Perhaps the band most cited as a Tool influence is King Crimson, who are listed at the forefront of progressive rock and frequently mentioned as a way to establish Tool's place in prog using the transitive property. Longtime King Crimson member Robert Fripp has expressed disdain for the term as an oversimplification, and in an interview with Tool, touched briefly on how the two bands relate to each other:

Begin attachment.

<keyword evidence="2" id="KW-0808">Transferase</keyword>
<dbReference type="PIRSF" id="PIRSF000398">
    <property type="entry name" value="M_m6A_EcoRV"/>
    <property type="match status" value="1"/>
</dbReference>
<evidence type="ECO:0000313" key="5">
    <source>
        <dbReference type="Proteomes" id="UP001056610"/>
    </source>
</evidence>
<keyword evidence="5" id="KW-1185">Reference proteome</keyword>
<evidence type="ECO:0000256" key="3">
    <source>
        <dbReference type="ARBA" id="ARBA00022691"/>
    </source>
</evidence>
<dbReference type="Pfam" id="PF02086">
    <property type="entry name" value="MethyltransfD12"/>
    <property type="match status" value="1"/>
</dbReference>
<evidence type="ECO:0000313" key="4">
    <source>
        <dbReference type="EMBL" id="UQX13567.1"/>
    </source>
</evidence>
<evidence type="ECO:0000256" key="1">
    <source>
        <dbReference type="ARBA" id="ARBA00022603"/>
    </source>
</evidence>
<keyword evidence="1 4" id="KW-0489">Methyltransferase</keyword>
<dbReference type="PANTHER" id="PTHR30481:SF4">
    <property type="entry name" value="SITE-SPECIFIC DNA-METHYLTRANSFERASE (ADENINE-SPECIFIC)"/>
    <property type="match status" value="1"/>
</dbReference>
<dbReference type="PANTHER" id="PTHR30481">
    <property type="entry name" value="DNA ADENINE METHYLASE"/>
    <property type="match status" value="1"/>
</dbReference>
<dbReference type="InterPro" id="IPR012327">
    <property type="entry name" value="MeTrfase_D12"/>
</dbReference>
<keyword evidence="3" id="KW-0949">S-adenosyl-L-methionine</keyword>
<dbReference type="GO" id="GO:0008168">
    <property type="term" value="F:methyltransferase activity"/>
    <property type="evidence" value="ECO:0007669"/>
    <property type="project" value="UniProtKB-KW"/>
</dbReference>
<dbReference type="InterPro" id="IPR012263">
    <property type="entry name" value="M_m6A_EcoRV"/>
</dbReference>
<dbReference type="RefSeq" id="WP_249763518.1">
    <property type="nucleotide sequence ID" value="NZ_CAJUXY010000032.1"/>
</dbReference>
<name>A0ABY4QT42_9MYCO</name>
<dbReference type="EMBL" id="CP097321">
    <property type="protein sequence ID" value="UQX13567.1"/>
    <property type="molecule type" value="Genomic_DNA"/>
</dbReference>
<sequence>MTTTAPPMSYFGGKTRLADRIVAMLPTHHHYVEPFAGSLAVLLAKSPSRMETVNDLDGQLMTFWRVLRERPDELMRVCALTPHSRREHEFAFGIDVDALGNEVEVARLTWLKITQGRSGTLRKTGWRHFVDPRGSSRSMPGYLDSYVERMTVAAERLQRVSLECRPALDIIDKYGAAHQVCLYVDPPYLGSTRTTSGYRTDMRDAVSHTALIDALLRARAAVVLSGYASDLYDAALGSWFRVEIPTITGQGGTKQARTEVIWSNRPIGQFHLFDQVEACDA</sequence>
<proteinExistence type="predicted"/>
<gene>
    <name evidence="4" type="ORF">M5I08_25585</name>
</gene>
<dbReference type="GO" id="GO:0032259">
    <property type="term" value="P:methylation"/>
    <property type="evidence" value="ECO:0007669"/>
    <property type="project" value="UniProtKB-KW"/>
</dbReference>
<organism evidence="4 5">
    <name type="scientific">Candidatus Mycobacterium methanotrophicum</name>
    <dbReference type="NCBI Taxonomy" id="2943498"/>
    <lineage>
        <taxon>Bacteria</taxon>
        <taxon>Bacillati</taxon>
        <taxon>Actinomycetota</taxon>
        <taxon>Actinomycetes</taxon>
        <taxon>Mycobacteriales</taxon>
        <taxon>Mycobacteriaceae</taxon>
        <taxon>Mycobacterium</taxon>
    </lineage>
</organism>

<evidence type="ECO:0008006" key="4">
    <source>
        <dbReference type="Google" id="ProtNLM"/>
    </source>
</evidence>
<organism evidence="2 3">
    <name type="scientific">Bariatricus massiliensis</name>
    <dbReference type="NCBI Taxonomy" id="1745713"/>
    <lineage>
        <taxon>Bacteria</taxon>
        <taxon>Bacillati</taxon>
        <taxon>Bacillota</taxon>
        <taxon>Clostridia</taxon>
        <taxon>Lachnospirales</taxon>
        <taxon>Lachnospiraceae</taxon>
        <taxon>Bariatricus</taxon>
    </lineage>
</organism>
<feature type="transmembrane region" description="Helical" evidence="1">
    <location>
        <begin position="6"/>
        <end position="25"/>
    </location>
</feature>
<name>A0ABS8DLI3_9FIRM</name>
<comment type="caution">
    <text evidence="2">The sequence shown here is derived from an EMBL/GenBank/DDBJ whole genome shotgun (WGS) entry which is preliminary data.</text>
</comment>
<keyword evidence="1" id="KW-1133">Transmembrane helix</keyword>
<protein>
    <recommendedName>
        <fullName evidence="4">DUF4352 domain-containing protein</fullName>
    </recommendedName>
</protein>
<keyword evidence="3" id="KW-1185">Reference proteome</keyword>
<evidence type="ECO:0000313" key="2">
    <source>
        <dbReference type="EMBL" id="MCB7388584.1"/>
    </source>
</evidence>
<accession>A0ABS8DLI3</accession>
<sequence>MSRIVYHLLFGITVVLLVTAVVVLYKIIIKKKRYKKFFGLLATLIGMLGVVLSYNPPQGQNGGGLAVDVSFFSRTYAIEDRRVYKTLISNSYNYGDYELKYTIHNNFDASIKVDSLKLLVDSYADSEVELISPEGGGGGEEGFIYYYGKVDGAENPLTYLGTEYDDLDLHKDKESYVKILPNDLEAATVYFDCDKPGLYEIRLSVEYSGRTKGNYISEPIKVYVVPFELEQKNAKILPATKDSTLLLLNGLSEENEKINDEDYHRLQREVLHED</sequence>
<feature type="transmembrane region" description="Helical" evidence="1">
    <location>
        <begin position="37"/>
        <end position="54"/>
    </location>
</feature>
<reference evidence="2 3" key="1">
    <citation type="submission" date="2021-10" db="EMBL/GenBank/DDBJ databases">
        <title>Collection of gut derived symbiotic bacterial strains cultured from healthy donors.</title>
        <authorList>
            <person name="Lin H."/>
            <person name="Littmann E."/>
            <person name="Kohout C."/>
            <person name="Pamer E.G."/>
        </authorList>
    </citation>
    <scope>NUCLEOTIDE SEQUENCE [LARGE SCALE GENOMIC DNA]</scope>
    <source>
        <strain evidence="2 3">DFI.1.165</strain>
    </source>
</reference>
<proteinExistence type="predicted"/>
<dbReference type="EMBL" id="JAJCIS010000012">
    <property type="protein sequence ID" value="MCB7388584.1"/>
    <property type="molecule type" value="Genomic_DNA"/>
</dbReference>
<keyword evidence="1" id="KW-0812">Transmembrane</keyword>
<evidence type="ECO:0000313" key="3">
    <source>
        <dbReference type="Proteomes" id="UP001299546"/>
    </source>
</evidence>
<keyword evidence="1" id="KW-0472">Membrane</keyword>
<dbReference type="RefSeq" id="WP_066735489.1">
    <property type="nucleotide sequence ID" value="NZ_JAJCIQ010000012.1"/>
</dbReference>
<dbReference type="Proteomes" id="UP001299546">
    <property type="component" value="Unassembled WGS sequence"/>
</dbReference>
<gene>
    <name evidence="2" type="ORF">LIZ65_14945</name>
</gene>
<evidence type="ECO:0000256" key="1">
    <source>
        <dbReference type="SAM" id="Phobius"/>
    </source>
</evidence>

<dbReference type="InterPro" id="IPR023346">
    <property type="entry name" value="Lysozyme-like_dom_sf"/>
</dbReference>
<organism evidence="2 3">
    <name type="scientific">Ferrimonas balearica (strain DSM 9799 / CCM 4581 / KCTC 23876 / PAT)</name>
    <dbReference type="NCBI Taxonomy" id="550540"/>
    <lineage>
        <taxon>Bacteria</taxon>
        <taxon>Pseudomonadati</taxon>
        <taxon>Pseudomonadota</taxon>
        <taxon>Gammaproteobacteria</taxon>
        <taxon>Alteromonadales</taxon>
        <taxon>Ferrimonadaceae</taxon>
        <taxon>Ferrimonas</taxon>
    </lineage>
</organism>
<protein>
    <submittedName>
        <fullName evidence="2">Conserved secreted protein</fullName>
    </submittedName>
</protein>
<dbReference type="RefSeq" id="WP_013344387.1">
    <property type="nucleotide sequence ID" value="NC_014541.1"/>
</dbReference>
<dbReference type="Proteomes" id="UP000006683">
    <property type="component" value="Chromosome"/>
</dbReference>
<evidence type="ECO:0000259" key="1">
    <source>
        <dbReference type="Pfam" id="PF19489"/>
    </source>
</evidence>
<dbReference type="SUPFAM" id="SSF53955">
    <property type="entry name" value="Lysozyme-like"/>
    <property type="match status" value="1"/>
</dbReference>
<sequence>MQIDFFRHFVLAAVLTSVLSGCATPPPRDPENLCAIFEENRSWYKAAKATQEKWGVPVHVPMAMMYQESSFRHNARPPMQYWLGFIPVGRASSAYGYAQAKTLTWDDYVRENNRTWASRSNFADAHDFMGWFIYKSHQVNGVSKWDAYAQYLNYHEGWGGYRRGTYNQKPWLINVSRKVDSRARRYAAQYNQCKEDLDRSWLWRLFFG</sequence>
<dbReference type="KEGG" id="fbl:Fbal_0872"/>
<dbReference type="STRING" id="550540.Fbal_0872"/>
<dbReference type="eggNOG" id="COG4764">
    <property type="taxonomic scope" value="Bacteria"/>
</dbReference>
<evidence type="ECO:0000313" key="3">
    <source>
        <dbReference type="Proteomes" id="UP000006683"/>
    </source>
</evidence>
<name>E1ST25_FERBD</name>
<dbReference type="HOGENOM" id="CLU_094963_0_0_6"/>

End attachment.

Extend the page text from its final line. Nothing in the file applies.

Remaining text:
Robert Fripp: I was very impressed that the visuals and the band were all part of the same performance. It was... seamless. It was something like, "These guys are playing to the same track." But without being external to the film... There was an integrity to it all. Danny Carey: Thanks... We all kind of grew up listening to you. ... Maynard James Keenan (referring to an upcoming concert tour): First of all we're terrified to go on after you, and second of all we're gonna have all these kids in the audience going, "Hey, TOOL ripped these guys off blind!" Danny Carey: It feels like that sometimes, for sure. Robert Fripp: Do you hear the influence? There's just one figure where I hear an influence, just one. It was a piece we were developing that we dropped. And it's almost exactly the same figure: three note arpeggio with a particular accent from the guitar. So I don't think you could have heard it. That's the only thing. Tool Army exclusive interview So even among the band and their peers there still remains a debate, not only about their place in progressive rock but also about just how closely they resemble their progenitors who are themselves are only debatably established in the genre.